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The function is given by: $$f \left( \boldsymbol{x} \right) = \frac{1}{2} {\left\| \boldsymbol{x} - \boldsymbol{g} \right\|}_{2}^{2} - { \boldsymbol{y} }^{T} \left( \boldsymbol{r} - \boldsymbol{w} \odot \left( D \boldsymbol{x} \right) \right) + \frac{\rho}{2} {\left\| \boldsymbol{r} - \boldsymbol{w} \odot \left( D \boldsymbol{x} \right) \right\|}_{2}^{2}$$ ...

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First, let's analyze the problem by formulating it. The model is given by: $$\boldsymbol{y} = H \boldsymbol{x} + \boldsymbol{n}$$ Where $\boldsymbol{y}$ is the given image, $H$ is an unknown linear shift invariant blur operator, $\boldsymbol{x}$ is the image we're after and $\boldsymbol{n}$ is the added noise. We'll assume it is a White Noise (...

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Could it be that you are indeed looking for the closest orthogonal matrix $Y$? Then, there is a solution which involves computing the square root of $D^TD$ . If $E=(D^TD)^{1/2}$ were invertible, the solution would be its inverse. Yet, it is not invertible here. Then, there is a trick. If I remember well, you have to perform an eigenvalue/eigenvector ...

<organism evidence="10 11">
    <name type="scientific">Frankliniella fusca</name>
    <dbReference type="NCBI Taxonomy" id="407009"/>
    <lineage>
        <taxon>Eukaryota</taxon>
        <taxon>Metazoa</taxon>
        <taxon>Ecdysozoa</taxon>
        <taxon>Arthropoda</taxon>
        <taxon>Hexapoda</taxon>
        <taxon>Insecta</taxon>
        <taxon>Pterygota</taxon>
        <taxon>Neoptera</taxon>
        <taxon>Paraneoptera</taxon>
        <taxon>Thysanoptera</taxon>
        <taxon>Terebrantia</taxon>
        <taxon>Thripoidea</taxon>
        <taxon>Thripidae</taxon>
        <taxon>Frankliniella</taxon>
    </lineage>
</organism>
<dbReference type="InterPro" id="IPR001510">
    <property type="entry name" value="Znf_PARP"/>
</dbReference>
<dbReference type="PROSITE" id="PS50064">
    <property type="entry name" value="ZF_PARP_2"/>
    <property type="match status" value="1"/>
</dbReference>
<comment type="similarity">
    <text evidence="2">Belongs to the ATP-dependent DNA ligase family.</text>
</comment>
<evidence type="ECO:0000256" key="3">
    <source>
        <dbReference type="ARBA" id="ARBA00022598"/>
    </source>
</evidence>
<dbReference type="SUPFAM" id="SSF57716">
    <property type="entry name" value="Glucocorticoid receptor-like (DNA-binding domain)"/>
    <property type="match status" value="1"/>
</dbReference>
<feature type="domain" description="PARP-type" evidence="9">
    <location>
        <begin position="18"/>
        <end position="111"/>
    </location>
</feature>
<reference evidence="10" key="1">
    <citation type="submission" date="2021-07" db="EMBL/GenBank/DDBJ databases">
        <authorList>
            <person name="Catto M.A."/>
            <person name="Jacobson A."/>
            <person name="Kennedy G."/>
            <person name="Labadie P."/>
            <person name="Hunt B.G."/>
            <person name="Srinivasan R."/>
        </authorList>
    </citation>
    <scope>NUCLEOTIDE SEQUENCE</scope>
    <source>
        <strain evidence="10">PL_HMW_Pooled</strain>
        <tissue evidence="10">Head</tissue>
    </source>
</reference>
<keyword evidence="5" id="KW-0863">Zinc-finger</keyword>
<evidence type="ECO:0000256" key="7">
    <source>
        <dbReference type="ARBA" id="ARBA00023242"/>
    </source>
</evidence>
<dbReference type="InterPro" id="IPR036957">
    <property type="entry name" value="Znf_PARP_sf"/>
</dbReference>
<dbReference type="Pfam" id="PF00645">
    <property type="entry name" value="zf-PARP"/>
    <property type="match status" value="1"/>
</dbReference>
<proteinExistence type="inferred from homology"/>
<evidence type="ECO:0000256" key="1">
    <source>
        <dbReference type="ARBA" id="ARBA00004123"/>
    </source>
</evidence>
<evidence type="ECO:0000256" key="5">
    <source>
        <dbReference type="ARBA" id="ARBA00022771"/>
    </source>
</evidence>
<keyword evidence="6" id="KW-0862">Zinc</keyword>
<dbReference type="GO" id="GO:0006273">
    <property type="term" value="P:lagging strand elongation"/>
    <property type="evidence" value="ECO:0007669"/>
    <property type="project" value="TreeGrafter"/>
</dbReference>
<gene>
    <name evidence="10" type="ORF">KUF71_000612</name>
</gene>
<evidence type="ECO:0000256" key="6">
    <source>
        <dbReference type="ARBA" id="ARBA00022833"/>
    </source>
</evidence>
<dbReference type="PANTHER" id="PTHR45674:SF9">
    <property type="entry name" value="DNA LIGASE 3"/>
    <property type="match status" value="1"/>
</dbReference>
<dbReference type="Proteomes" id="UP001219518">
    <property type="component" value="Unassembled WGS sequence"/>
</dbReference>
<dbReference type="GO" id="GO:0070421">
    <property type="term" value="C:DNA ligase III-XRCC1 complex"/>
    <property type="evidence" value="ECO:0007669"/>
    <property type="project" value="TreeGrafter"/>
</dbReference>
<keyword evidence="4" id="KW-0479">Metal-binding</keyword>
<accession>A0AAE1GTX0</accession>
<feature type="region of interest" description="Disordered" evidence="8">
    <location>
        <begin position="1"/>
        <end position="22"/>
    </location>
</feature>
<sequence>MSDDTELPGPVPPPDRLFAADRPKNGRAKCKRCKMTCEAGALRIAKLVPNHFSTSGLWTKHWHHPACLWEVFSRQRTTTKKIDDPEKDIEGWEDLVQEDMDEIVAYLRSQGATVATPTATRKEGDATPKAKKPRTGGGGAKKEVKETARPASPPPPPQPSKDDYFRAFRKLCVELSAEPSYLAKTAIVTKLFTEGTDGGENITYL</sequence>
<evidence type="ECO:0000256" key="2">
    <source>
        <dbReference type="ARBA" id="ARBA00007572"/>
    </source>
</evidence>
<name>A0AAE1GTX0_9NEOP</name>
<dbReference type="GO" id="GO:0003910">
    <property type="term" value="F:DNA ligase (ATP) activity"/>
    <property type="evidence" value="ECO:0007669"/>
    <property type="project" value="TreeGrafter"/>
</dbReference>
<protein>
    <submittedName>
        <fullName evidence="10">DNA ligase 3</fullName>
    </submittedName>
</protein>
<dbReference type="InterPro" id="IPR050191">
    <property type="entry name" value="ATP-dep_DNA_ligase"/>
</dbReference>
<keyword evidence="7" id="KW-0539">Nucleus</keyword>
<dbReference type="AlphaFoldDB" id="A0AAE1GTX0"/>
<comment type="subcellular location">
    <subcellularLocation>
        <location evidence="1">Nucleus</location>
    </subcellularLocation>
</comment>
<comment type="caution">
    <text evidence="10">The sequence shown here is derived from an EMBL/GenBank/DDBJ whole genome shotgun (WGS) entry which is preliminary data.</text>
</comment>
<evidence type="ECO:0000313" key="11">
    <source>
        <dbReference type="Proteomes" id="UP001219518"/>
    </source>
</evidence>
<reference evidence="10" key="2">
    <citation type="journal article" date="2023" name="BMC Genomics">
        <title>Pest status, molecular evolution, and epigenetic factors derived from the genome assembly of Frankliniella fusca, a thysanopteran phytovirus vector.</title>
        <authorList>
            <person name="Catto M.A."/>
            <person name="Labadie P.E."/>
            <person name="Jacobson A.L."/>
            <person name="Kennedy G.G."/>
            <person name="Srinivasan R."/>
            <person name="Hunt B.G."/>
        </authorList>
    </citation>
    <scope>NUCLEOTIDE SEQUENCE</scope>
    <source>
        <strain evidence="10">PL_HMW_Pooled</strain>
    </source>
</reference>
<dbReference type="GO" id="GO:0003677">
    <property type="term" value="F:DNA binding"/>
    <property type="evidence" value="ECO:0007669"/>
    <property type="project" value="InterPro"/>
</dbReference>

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Remark: This is adapted from How to Solve Image Deblurring with Total Variation Prior Using ADMM? Formulation of the Problem I am solving the problem under the following assumptions: The blurring operator is Linear and Spatially Invariant (Hence applied by convolution). The blurring operator is known. There is a measurement noise. So the model is: $$\... 3 I will answer Total Variation Regularization:$$ \arg \min_{\boldsymbol{x}} f \left( \boldsymbol{x} \right) = \arg \min_{\boldsymbol{x}} \frac{1}{2} {\left\| A \boldsymbol{x} - \boldsymbol{y} \right\|}_{2}^{2} + \lambda {\left\| D \boldsymbol{x} \right\|}_{1} $$Now, we can use the method of Majorization Minimization to solve this:$$ \forall t \in \mathbb{R}...